By Dan Moren
January 12, 2016 1:49 PM PT
Adventures in DVD authoring
Note: This story has not been updated for several years.
I had to burn a DVD recently.
Christmastime was rolling around, and I was looking for a gift for my mom. It occurred to me that there was a particular video she’d wanted in DVD form. (A digital file would have been easier, to be sure, but her setup doesn’t make watching that super easy, and there were other considerations, which I’ll go into in a bit.)
I probably haven’t burned a DVD in a decade, but back in the day, this was pretty straightforward. You authored some content in iDVD, popped in a blank disc, and burned away.
But that was then—these days, iDVD is long dead and Apple barely even ships a Mac with a DVD drive.[^old-mbp] Fortunately, I have a 2011 iMac that may be getting a little long in the tooth otherwise, but turns out to be just the right age for this little adventure, so I didn’t have to run out and buy an external drive for this project.
Hardware, however, was only part of the battle. As optical drives have waned on Macs, so has software to support them. Turning a video file into a DVD that you can pop into a set-top player is increasingly esoteric and surprisingly complicated.
The video file in question was an AVI, with an MPEG-4 video stream and MP3 audio, so the first step was converting it into a format compatible with DVD players. There are plenty of conversion tools out there, but the one that I settled upon is a shareware tool based on—albeit kind of dated—open-source software: ffmpegX.
Even though the tool doesn’t seem to have seen a single update since 2011, it’s still available for download and, somewhat amazingly to me, it still launched fine on a system running El Capitan. You have to jump through a couple of hoops to grab further components for encoding video, but ffmpegX itself provides URLs for downloading them, and I had no trouble installing them either.
One of the other reasons I chose ffmpegX was that it actually provides a handy walkthrough for this whole process, including one particularly troublesome part: subtitles.
Ah, yes, subtitles. If you thought creating DVDs was a lost art, adding subtitles into the mix is even more off in the weeds. But my mom doesn’t hear as well as she used to, so subtitles were going to be a necessity.
More to the point, what I wanted to do was create a DVD with a selectable subtitle option—Ã la the DVDs we all know and love—rather than simply burning the subtitles permanently into the video track.
Turns out that ffmpegX can actually handle that, too. First, though, you need to make sure that your subtitles line up with your video. VLC is your friend there, since it lets you add a subtitle file1 and tweak the timing. Select Track Synchronization from the Window menu and adjust the numbers there until you have a result you’re happy with—it may take some work to get things just right, and make sure to check the entire video, in case there’s any drift.
Once you’ve got them lined up, you can select the subtitle file in ffmpegX’s Filters tab, and it’ll add them in as a selectable track.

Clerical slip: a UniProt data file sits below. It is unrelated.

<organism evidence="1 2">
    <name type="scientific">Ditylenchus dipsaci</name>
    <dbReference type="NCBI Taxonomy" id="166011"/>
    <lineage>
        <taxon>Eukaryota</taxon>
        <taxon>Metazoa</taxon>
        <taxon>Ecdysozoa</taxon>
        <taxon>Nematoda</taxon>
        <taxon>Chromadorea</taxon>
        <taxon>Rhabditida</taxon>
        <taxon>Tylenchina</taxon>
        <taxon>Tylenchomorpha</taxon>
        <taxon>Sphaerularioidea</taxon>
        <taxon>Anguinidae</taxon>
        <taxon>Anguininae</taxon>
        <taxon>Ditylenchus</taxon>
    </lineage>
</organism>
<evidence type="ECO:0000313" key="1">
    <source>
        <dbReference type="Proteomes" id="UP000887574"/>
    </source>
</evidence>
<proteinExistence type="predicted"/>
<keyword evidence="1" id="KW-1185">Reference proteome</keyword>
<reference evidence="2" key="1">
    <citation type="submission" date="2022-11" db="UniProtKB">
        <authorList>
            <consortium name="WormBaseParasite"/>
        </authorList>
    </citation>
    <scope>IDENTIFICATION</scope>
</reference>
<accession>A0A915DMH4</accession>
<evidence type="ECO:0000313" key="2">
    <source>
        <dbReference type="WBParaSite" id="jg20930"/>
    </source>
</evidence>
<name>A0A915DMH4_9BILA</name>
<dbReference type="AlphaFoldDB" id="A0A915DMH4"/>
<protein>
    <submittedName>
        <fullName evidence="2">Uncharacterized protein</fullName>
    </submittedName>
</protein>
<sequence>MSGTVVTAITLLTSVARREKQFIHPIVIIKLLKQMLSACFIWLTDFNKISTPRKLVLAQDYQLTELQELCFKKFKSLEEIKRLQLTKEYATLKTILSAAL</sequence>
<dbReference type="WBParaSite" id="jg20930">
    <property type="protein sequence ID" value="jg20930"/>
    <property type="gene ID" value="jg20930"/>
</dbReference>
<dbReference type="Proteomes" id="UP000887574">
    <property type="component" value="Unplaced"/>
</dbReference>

Okay, you’ve got the video file converted to a DVD compatible format and added the subtitles. Great. Now comes time for the old DVD burning.
Just to be sure I wasn’t screwing anything else up, I decided to use one of ffmpegX’s built-in tools to turn the whole shebang into a disc image. Selecting the Tools tab, I chose the “img” option and picked the folder created by the conversion process to create an image file.
In the good old days, I’d have then fired up Disk Utility to burn that image to a disc, but as you may have discovered, Apple’s removed a whole bunch of functionality from the app in El Capitan, so that’s a non-starter.
Fortunately, burning a DVD is still pretty easy, as long as you have a blank DVD.2 A little searching led me to an Apple support doc all about burning discs in El Capitan, including this handy little tidbit:
To burn a disc image (.dmg file) to a disc, Control-click the disc image file, choose “Burn Disc Image [disc name] to Disc” from the shortcut menu, then follow the instructions.
A little while later, I had my freshly minted DVD, which I popped into my set-top DVD player and sure enough, it worked and let me select subtitles.3
From start to finish, including the lengthy conversion and burning processes, the whole project ended up taking me a few hours, and I ended up with a one of a kind Christmas present—and learned more than a few things along the way. Now here’s hoping I’ll never have to do it again.
- That’s a .srt file, which is essentially just a plain text file with timecodes. ↩
- I honestly could not believe that I still had a stack of blank DVDs in my house. I think I need to clean out my office… ↩
- Though it worked in VLC as well, using the Open Disc option, OS X’s own DVD Player app wouldn’t play back video. And I couldn’t get it to play on my Xbox One either. I suspect there may be some copy-protection-related reason on that, but I’m not sure. ↩
[Dan Moren is the East Coast Bureau Chief of Six Colors. You can find him on Mastodon at @firstname.lastname@example.org or reach him by email at email@example.com. His latest novel, the supernatural detective story All Souls Lost, is now available for pre-order.]
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